Shunned Ex-Mormons Form Own Communities
ALEX CHADWICK, host:
This is DAY TO DAY. I'm Alex Chadwick.
Mormons, Latter Day Saints--you may know them vaguely because of their connection to the state of Utah or because of the occasional missionary that comes to your door. But with more than 12 million members, the church is now one of the fastest-growing religions in the country. At the same time, another related religious community is also increasing: ex-Mormons. As the ex-Mormons prepare for their annual conference--it's this weekend in Salt Lake City--reporter Chana Joffe-Walt visited an ex-Mormon potluck in Seattle.
(Soundbite of voices)
Unidentified Woman #1: Sorry.
CHANA JOFFE-WALT reporting:
About 40 guests are spilling out of this small kitchen. John's in the back yard, chatting with a few folks around a picnic table.
JOHN (Ex-Mormon): Oh, what is that I did that--in the pre-existence that caused this?
JOFFE-WALT: He's telling his leaving story, something ex-Mormons love to share with one another. John's beliefs started to erode when he discovered his faithful father had been using Valium for 40 years.
JOHN: He could be stoned on Valium, and I thought, `Well, what's wrong with me drinking a beer once in a while? Or why can't I drink coffee, but I can go buy me a Big Gulp of Coke and take it to the priestly meeting in the morning on Sunday?' I just didn't understand that. Yeah, it didn't make any sense.
JOFFE-WALT: Scott Jensen is standing in a cluster nearby on the patio. He says he started doubting his faith because he felt he couldn't ask questions about church teaching.
Mr. SCOTT JENSEN (Ex-Mormon): And the problem is the Mormons have said, `Our church is the only church. Our church is the true church.' So if you don't fit with it, there's something wrong with you. You--because there can't be anything wrong with the church. For a long time, it's like I thought, well, there was something wrong with me. And then I got tired of feeling bad about it and I learned a bunch of other people that were in the same position.
Unidentified Woman #2: I said, `What about Jesus'...
JOFFE-WALT: Like most everyone else here, Jensen found others who had left the church through the Exmormon.org Web site. The site's popularity has grown from 2,000 hits over two months in 1995 to 160,000 hits a day. For these folks, their rejection of church teachings is a bond, alongside anger, resentment and common experience.
Unidentified Woman #3: They understand the culture and the language.
Unidentified Woman #4: They understand the terms.
Unidentified Woman #5: Yeah, and they understand what it's like to actually remove yourself. Like, my husband was raised Lutheran. It was like, `Well, just don't go back.'
Unidentified Woman #6: Mine was too.
Unidentified Woman #7: ...pretty well.
Unidentified Woman #8: Yeah, that's right.
Unidentified Woman #5: It's like, `You don't get it. You don't just...'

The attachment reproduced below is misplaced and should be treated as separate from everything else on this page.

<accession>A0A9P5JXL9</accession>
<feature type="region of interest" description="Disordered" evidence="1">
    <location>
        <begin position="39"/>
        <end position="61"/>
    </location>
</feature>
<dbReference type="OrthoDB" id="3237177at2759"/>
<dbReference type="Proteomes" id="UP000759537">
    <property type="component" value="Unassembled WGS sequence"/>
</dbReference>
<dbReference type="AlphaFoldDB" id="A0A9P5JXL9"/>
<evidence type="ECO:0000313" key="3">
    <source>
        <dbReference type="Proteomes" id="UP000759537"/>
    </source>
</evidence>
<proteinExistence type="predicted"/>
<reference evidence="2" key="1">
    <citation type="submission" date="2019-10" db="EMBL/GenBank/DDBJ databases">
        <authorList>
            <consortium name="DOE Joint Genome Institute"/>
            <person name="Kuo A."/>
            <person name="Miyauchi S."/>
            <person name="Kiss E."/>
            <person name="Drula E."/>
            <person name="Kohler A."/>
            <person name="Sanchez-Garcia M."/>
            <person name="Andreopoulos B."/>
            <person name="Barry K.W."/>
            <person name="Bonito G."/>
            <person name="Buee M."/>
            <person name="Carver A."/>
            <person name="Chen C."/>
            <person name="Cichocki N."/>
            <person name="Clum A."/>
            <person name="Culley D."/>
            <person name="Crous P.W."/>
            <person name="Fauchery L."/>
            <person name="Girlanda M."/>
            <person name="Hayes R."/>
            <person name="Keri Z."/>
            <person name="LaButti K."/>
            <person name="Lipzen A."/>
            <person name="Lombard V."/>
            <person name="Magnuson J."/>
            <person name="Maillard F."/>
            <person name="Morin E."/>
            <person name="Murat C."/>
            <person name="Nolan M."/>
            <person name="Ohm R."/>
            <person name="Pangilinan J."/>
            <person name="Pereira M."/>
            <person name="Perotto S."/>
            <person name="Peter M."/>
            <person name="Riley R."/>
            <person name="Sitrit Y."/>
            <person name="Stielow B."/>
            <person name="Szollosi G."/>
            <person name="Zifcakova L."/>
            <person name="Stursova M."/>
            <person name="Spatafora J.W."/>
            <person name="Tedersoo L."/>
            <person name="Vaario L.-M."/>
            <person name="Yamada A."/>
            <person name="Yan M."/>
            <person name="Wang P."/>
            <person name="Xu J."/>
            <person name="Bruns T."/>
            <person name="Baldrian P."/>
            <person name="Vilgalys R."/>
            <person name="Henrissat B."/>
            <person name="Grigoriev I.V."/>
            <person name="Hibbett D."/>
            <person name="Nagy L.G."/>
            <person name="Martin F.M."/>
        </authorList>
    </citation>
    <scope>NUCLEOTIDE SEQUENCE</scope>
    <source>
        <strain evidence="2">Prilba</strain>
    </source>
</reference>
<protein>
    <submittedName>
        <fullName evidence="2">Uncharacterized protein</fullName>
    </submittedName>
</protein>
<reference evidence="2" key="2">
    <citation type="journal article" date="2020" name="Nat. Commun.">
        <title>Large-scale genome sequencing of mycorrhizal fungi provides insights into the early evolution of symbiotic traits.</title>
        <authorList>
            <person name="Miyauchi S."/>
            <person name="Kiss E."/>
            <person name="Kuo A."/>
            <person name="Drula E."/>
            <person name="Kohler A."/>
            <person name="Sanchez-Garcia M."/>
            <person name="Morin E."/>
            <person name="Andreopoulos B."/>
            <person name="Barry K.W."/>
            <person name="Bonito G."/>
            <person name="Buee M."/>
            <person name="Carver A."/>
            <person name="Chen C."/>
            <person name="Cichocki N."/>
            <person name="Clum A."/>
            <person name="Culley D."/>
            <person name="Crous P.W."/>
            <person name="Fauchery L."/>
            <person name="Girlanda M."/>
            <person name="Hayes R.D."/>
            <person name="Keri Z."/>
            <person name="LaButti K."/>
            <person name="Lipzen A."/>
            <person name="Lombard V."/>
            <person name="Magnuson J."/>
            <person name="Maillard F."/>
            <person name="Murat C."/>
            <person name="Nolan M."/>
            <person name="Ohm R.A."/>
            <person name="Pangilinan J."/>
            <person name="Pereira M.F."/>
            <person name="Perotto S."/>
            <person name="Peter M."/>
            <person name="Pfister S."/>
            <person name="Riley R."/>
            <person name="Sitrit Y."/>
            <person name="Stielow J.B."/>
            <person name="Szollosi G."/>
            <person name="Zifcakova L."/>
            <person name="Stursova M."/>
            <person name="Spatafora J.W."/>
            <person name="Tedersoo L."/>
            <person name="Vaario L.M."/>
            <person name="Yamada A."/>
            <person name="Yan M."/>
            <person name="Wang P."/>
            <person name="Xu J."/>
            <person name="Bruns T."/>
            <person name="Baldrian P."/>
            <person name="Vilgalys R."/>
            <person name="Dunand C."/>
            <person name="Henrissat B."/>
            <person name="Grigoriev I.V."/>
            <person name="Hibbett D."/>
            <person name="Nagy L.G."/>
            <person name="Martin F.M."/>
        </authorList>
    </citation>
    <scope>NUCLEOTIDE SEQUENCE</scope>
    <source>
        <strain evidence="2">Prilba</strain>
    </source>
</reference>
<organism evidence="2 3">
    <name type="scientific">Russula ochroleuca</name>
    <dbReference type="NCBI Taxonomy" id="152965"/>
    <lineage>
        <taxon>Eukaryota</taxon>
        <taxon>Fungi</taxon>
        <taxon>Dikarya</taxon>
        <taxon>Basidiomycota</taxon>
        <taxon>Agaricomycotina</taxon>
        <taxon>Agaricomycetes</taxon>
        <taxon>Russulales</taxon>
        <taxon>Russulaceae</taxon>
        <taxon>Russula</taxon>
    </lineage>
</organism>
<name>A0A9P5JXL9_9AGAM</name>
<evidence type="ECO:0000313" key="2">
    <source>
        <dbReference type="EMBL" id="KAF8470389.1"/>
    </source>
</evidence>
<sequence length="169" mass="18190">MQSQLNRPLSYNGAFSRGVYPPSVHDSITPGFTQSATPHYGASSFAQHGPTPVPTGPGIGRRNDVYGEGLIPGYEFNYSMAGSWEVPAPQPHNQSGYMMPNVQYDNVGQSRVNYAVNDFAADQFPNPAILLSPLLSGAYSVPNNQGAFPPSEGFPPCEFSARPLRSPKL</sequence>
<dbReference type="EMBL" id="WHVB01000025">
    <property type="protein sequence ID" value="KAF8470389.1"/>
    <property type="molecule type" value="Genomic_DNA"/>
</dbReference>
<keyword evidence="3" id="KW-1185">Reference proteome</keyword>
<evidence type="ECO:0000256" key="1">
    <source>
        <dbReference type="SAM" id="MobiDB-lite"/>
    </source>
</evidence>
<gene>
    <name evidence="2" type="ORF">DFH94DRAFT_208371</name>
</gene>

Unidentified Man: You don't get it.
Unidentified Woman #5: `...don't go back.'
(Soundbite of clink, voices)
JOFFE-WALT: In the kitchen, Susie Wind(ph) announces she finally sent her letter to the church officially revoking membership.
Ms. SUSIE WIND (Ex-Mormon): He said to me, `I need to let you know that your baptism is going to be revoked, so when you die you'll never be able to see your family ever again.'
JOFFE-WALT: Mormons believe that God has a path for each one of us and that turning your back on that path can have eternal consequences. To ex-Mormons like Wind, who want to get off the church rolls, these calls are harassment. But the church believes they're trying to protect members who may be deviating from God's plan. That makes it hard for believers to understand why someone would voluntarily leave.
Allison Hayes(ph) says the rift between her and her Mormon kids is most evident at family events. LDS weddings take place in a church temple, a sacred space restricted to practicing members. That meant ex-Mormon Hayes couldn't see her daughter get married last year.
Ms. ALLISON HAYES (Ex-Mormon): I knew that that's what was going to happen, and I was, you know, frustrated with that because I really wanted to be there, and at the same time I didn't want to go there. Well, we had worked out something with each other. I had this really beautiful amethyst rock, and I gave it to her and I said, `Keep this in your pocket. Keep your hand in your pocket, and when you feel this rock you'll know I'm with you,' so that I could be there with her.
(Soundbite of voices)
JOFFE-WALT: The evening is part friendly neighborhood potluck, part support group. After Hayes tells her story, others share similar tales of exclusion. Sue Emmett, chair of the annual Ex-Mormon Conference this weekend, says it's important that people get to build community with one another. But she emphasizes that talking is only part of a larger process.
Ms. SUE EMMETT (Chair, Ex-Mormon Conference): It's like a grieving process because it's so all-encompassing. It is like a death. It's a death of a whole paradigm that you built your life around. There're just thousands of people who've come on the e-mail list and they're on it for three or four years, maybe--maybe two years--and they eventually send an e-mail and say, `You guys, I love you. I--this has helped me so much. I've decided I'm done with this. I'm moving on.' And really that's the goal.
JOFFE-WALT: Some here say they have reached that goal: They've moved on. But still they may stick around online or stop by a potluck every once in a while. They say they want to contribute to ex-Mormon visibility. That way those on the inside of the church will know there's life, and even community, on the outside.
For NPR News. I'm Chana Joffe-Walt in Seattle.
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